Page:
View all newsletters
Receive our newsletter – data, insights and analysis delivered to you
  1. News
February 10, 2010

Hong Kong and China plan cross-border e-money scheme

The Hong Kong Monetary Authority (HKMA) is planning a cross-border e-money scheme with China, which will encompass an electronic funds transfer at the point of sale framework for transit and small value payments. At the core of the project is the creation of a multifunction prepaid card that would incorporate Hong Kongs massively successful Octopus transit application and the Shenzhen Tong transport card.

By Verdict Staff

The Hong Kong Monetary Authority (HKMA) is planning a cross-border e-money scheme with China, which will encompass an electronic funds transfer at the point of sale framework for transit and small value payments.

At the core of the project is the creation of a multifunction prepaid card that would incorporate Hong Kong’s massively successful Octopus transit application and the Shenzhen Tong transport card.

The plans were revealed by HKMA head Norman Chan at a summit in the region at the end of January.

Once cards are developed and launched, the scheme would then develop a common card reader for the acceptance of e-money in Shenzhen and Hong Kong.

Chan said the new cards, which are also capable of handling multi-currency conversion across the border of Hong Kong and China, would be circulating within a year.

The scheme will be implemented in the Pearl River Delta region which covers Hong Kong, Macau and nine municipalities of the Guangdong Province in mainland China.

The area covers over 55,800 square kilometres, with a population of 55.28 million. The GDP of the region was $673.2 billion and GDP per capita was $12,178 as of 2008.

Octopus

Octopus retail payment expands

The project is the latest effort to expand the usage of the Octopus proposition, which is used extensively in Hong Kong for public transport and in merchant locations.

There are approximately 56,000 Octopus readers covering 3,000 service providers in Hong Kong, and the value of Octopus transactions exceeds HK$90 million ($11.58 million) per day.

The proportion of non-transport Octopus card transactions has increased from six percent in 2002 to 36 percent in 2009, while the value of non-transport transactions rose from HK$1.1 billion to HK$12.8 billion in the same period.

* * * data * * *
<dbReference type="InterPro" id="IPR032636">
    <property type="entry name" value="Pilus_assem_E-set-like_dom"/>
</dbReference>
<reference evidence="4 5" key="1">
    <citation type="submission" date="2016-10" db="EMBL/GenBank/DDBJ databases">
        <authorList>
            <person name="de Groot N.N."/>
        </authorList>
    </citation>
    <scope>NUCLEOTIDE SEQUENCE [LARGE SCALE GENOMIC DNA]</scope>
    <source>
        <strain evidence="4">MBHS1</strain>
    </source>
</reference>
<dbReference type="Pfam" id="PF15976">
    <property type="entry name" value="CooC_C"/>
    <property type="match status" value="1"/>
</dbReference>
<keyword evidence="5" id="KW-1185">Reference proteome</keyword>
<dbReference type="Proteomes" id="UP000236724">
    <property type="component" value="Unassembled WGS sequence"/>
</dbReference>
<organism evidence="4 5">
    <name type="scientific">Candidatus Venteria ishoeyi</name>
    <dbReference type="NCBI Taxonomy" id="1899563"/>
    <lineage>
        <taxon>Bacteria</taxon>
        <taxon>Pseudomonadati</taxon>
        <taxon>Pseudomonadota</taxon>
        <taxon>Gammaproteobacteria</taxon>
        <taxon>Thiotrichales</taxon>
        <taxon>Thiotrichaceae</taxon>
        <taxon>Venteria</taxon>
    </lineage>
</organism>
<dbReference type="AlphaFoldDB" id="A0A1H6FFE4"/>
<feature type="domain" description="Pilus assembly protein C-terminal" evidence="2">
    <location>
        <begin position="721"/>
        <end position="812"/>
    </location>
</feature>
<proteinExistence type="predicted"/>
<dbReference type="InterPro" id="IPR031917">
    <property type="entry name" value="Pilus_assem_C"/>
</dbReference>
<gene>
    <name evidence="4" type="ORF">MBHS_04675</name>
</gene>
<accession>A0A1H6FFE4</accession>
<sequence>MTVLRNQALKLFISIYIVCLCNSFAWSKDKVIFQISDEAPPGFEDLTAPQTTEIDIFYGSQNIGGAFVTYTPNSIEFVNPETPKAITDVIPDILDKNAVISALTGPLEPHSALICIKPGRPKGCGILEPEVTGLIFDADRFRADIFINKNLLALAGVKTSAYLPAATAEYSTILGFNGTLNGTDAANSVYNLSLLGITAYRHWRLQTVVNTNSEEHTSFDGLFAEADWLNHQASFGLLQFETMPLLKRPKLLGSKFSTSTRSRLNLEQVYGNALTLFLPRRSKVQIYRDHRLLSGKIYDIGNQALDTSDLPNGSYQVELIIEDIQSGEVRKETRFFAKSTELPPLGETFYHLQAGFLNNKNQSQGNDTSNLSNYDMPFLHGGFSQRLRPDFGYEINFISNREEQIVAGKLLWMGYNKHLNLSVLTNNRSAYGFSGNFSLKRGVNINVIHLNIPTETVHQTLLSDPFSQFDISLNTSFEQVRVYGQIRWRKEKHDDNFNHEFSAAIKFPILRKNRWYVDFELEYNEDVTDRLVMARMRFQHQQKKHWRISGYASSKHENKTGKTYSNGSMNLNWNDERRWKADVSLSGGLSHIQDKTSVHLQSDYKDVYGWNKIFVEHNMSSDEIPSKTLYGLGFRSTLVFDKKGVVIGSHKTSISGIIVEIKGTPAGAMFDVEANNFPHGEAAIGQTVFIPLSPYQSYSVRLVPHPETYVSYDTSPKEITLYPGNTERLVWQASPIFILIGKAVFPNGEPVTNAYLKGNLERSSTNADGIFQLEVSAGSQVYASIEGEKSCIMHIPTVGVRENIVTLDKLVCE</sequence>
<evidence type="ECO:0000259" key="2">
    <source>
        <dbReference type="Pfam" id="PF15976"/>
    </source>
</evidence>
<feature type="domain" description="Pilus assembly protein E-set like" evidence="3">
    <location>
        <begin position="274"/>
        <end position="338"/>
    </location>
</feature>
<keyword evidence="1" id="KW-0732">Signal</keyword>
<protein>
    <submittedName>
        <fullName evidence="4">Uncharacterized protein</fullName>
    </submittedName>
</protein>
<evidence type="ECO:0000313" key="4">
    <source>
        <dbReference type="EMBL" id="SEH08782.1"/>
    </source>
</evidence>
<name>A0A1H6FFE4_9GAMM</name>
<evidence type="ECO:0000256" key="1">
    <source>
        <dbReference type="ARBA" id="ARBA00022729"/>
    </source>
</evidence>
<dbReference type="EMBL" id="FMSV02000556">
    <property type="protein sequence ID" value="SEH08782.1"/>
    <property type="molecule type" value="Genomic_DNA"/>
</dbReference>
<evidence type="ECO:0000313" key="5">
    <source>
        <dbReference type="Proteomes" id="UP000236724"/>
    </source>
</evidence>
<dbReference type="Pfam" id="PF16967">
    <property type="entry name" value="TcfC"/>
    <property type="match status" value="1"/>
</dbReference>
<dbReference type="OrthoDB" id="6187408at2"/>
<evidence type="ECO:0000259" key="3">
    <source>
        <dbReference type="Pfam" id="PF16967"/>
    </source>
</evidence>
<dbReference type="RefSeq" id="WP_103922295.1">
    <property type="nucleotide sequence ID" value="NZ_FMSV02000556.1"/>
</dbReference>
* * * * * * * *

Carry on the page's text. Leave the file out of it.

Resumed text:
However, there is very limited usage of Octopus across the border in the Chinese mainland, as it is accepted at only 11 fast food outlets in Shenzhen and 4 duty-free shops in Lowu and Huanggang. It also competes with 11 other mainland transport card schemes, all of which run on different technology platforms.

The HKMA plans to significantly expand the retail payment usage of Octopus in order that it becomes a form of e-money in Hong Kong. Octopus has three roles: a settlement platform operator; card issuer; and merchant acquirer.

To introduce competition, access to the settlement platform will be made available to other bankcard issuers; currently there are two Hong Kong banks which issue bank cards incorporating the Octopus function.

Octopus

Statistics, 2009

Number of cards (m)

20

Number of daily transactions processed (m)

10

Value of daily transactions (HK$m)

90

Average value of public transport transaction (HK$)

7

Average value of retail spending transaction (HK$)

22

Source: Hong Kong Monetary Authority

The HKMA also plans to open up the merchant acquiring business. In addition to Octopus Cards, there are currently 12 merchant acquirers.

Chan stated that expanding the use and access of e-money is a crucial component for the future development of the region’s financial infrastructure. He added that relevant parties in Shenzhen and Hong Kong have already begun discussions on the implementation of the project.

NEWSLETTER Sign up Tick the boxes of the newsletters you would like to receive. A weekly roundup of the latest news and analysis, sent every Wednesday.
I consent to GlobalData UK Limited collecting my details provided via this form in accordance with the Privacy Policy
SUBSCRIBED

THANK YOU

Thank you for subscribing to Electronic Payments International